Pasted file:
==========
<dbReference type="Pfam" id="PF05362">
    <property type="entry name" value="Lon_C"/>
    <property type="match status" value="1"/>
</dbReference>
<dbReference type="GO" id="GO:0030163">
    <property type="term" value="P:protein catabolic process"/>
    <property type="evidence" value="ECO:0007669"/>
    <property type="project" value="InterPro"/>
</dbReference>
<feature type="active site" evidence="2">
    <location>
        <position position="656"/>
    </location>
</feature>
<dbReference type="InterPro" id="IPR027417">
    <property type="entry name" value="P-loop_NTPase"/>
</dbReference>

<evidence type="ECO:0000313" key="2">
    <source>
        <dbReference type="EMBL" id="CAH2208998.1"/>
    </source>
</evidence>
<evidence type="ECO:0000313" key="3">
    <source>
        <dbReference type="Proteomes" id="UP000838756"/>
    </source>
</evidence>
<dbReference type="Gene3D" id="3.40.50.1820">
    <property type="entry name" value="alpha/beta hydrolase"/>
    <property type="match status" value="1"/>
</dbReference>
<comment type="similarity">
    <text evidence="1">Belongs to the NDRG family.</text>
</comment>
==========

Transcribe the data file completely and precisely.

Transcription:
<dbReference type="Pfam" id="PF05362">
    <property type="entry name" value="Lon_C"/>
    <property type="match status" value="1"/>
</dbReference>
<dbReference type="GO" id="GO:0030163">
    <property type="term" value="P:protein catabolic process"/>
    <property type="evidence" value="ECO:0007669"/>
    <property type="project" value="InterPro"/>
</dbReference>
<feature type="active site" evidence="2">
    <location>
        <position position="656"/>
    </location>
</feature>
<dbReference type="InterPro" id="IPR027417">
    <property type="entry name" value="P-loop_NTPase"/>
</dbReference>

<evidence type="ECO:0000313" key="2">
    <source>
        <dbReference type="EMBL" id="CAH2208998.1"/>
    </source>
</evidence>
<evidence type="ECO:0000313" key="3">
    <source>
        <dbReference type="Proteomes" id="UP000838756"/>
    </source>
</evidence>
<dbReference type="Gene3D" id="3.40.50.1820">
    <property type="entry name" value="alpha/beta hydrolase"/>
    <property type="match status" value="1"/>
</dbReference>
<comment type="similarity">
    <text evidence="1">Belongs to the NDRG family.</text>
</comment>